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Mirror On A Full Moon

This Q and A book allows Waheeda Rehman to show her personas—as actress, star, Everywoman, luminous beauty

Mirror On A Full Moon
Mirror On A Full Moon
Conversations With Waheeda Rehman
By Nasreen Munni Kabir
Viking | Pages: 227 | Rs. 499

Thank God, Waheeda deci­ded to do this book and Nasreen Munni Kabir persuaded her where many others have failed. The Q and A format, carrying Wah­eeda’s responses verbatim, works, and in the process, we have a portrait of an actress of rare dignity and grace, who through her career refused to act like a star, despite being one of the biggest and most successful actresses of her time.

The book is elegantly produced, with some rare photos, recalling to mind the quiet beauty and professionalism that Waheeda brought to her films. The questions lead from her childhood, where Waheeda shares some little known facts about her parents, especially her father, who was in the IAS. Memories of happy times, when the family went on picnics, when her father went on deer hunting expeditions with his friends, dissolve as the pages turn to cover her early years as a dancing star after her father’s sudden death, getting ‘discovered’ by Guru Dutt, and her moving to Bombay to join his production unit to act in his films.

When Waheeda says she believes she is “most like Rosie (in Guide)...a strai­ghtforward woman who knows her own mind and stands by what she believes in”, it sums up what she is like in real life. Kabir manages to get great insights about her work with Guru Dutt in the making of Pyaasa, Kagaz Ke Phool and the filming of songs, but the personal questions that have hung over the relationship between the iconic director and his star actress remain unasked, and therefore unanswered. Rightly so, for it is not mere gossip, but what we get is a chronicle of professional interaction between two great artists.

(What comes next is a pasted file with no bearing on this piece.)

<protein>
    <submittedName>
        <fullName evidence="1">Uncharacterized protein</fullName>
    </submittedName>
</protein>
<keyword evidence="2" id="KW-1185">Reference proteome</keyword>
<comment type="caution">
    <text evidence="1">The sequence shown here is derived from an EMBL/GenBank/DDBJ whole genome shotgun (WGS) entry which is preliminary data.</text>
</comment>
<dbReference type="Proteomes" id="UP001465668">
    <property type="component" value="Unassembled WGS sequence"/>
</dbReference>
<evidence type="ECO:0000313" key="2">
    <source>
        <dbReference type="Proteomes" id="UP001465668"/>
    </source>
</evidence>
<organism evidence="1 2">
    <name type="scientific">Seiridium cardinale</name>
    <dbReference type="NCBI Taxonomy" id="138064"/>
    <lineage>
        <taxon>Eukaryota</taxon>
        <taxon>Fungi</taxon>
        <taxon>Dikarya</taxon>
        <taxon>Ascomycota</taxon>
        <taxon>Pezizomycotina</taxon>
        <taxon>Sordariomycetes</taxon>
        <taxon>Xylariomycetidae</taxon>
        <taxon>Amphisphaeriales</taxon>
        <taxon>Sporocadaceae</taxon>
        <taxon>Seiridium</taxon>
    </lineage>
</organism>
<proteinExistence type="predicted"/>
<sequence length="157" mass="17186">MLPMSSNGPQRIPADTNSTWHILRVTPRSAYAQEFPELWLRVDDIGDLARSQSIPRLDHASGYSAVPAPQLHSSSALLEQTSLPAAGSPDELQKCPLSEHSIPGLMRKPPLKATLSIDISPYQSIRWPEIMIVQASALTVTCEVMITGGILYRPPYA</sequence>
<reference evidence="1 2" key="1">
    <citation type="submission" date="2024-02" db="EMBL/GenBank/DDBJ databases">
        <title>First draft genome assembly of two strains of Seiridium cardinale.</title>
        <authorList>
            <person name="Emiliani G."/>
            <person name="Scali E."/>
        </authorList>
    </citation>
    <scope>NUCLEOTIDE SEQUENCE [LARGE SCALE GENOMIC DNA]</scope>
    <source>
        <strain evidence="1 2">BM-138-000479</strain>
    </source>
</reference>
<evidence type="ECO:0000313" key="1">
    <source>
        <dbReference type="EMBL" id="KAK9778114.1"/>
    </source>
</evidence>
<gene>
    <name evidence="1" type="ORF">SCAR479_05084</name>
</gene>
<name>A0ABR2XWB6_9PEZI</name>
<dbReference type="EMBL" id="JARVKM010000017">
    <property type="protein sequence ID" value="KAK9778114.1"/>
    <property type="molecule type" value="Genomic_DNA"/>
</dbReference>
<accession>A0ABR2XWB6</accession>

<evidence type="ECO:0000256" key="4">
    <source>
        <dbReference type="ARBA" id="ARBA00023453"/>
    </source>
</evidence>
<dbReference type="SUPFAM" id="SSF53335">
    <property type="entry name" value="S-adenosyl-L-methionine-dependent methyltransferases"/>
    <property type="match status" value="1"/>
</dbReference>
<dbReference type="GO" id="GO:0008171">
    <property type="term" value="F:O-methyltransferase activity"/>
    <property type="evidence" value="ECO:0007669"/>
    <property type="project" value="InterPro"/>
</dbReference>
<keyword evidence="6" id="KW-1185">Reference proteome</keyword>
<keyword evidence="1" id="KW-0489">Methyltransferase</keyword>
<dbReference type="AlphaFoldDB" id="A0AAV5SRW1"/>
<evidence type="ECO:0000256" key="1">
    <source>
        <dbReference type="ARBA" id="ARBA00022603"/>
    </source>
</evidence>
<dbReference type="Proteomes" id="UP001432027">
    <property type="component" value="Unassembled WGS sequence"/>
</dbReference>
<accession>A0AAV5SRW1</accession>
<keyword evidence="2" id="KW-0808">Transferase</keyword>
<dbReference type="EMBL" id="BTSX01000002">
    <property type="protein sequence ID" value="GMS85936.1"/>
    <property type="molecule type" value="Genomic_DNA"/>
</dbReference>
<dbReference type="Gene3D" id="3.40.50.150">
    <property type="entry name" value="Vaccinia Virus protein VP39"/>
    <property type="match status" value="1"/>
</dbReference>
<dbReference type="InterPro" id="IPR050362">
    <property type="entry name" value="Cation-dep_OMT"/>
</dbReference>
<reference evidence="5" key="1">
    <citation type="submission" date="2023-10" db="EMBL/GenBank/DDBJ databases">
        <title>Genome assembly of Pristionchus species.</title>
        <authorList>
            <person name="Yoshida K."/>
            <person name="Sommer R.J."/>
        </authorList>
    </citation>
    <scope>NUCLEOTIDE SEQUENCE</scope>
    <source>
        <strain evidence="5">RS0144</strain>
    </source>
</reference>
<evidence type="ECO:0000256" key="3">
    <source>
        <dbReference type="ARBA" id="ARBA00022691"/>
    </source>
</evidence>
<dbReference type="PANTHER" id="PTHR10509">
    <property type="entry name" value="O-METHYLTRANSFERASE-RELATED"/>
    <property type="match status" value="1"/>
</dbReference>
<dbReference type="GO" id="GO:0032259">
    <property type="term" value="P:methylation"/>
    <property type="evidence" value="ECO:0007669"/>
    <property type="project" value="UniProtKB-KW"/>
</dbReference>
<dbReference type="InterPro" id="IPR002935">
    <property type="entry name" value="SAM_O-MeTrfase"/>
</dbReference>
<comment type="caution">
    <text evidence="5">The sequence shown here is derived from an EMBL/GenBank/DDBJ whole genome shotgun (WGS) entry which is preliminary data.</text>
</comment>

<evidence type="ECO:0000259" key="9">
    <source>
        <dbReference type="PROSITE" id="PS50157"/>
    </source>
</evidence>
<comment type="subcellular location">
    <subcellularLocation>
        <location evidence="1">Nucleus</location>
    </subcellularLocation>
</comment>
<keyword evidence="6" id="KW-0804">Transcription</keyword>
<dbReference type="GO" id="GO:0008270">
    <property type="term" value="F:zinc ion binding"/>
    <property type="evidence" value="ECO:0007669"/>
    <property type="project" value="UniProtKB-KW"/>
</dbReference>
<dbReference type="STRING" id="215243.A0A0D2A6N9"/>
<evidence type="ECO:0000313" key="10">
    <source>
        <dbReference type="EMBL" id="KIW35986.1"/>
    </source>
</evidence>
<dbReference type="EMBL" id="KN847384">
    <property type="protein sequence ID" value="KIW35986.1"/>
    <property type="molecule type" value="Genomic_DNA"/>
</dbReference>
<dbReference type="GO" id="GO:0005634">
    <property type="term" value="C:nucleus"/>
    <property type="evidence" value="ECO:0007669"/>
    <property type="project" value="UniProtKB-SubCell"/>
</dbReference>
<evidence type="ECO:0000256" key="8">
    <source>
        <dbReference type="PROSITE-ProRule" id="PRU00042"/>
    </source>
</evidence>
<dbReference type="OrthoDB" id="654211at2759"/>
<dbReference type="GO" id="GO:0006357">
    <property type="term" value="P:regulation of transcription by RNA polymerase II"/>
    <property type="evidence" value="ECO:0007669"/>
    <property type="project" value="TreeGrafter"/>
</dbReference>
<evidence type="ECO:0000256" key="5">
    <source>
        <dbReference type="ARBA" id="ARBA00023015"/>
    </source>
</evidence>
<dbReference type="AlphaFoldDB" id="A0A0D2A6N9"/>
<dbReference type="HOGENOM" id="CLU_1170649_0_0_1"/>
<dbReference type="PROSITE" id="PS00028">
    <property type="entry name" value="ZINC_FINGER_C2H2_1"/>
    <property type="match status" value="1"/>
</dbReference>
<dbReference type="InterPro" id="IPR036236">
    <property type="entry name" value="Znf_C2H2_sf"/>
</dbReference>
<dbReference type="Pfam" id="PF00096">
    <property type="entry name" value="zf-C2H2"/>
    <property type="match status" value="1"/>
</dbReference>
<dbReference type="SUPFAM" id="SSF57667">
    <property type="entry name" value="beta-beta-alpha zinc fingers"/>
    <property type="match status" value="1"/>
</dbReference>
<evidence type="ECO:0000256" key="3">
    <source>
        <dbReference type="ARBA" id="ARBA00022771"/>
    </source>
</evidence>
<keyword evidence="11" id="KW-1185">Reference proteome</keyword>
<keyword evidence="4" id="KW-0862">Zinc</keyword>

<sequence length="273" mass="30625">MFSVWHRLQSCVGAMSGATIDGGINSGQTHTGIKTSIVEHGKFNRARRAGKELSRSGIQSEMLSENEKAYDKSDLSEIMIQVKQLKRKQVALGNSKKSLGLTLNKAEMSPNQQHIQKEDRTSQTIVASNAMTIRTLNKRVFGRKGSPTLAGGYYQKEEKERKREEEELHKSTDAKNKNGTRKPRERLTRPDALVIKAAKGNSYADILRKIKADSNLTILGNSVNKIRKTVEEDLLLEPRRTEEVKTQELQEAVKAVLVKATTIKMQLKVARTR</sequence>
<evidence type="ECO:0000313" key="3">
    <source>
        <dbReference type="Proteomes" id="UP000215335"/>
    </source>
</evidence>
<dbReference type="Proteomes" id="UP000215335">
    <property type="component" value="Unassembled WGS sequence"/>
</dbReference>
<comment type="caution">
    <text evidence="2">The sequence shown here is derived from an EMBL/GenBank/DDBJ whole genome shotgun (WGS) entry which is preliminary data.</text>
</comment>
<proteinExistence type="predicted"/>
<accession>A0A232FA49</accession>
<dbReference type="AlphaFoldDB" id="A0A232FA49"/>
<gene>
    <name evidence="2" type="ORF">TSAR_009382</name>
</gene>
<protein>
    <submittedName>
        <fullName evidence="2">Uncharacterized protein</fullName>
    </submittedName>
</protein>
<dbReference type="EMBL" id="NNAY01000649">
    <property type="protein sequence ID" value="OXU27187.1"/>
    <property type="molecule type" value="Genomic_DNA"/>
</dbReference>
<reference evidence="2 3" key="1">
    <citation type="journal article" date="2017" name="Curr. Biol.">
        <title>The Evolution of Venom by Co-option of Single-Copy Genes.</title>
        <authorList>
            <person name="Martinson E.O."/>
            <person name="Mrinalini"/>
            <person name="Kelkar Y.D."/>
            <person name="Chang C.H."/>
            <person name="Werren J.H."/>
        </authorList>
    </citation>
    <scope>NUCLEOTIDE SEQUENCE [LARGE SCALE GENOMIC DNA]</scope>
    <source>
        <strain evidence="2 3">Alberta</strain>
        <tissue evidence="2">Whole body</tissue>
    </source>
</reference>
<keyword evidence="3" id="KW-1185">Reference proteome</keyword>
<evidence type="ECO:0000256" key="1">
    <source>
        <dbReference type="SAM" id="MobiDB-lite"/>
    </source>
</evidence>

Naturally, there are numerous interesting ane­cdotes. For instance, while shooting for Mujhe Jeene Do in the ravines of Chambal, she meets the daughter of a real woman dacoit who looks at Waheeda and says, “My mot­her never wore a ghaghra-choli, she wore pants.” She talks about trying to understand the great K. Asif, who directed his actors in telegraphic mon­osyllables. She discusses the difficulty of holding on to a mood and dialogue through breaks and retakes. The pluses and minuses of colour versus black and white, how her dialogue delivery was second to her ability to emote through facial expressions.

Marriage to Shagoon co-star Shashi Rekhi, their life away from limelight in Bangalore, show up Waheeda’s true grit.

We meet a number of her co-stars. Dev Anand, who she speaks of with affection, saying he was a “gentle flirt”, Raj Kapoor, whom once she and her sister and hair-dresser had to physica­lly hold down, to hold him back from taking on a mob of unruly fans single-handedly, and Dilip Kumar, who she says is “very lovable, sweet and nice. He has a lovely smile”. And then there is Rajendra Kumar, whom she once asked, “If you cry so much Rajendraji, how will I cry?” Singers too get their share of space as she shares her memories of Lata and Asha and Geeta, while they sang the songs she portrayed on screen. Waheeda reveals too that unlike many others, she would actually learn the words and sing the songs out loud while shooting, even if off-tune, which is why one can see her straining a bit at the throat!

Her marriage to her co-star of Shagoon, Shashi Rekhi, and their life away from the limelight in a farmhouse outside Bangalore, show up the true grit of the woman. The story of why she let herself go grey is amazing in someone who has experienced the magic of stardust and been in the arc lights for more than three decades! Despite the interesting stories revolving around her films, it is in the last segment of the book that Waheeda the woman shines through. There is a candour and forthrightness in her responses, in the way she has faced the toughest moments of her life; in her sharing of happy moments with her friends Nanda, Helen, Sadhana, Asha Parekh and Shammi Rabadi. When she ends the conversation, it is with: “I don’t honestly like living in the past. It is the present that counts. I don’t think of the future either. Maybe that’s what gives me a sense of peace. I don’t worry about what will happen tomorrow.”

One realises how Waheeda Rehman has remained the way she has, despite the topsy turvy world she has inhabi­ted. Graceful, collected and very much her own person.

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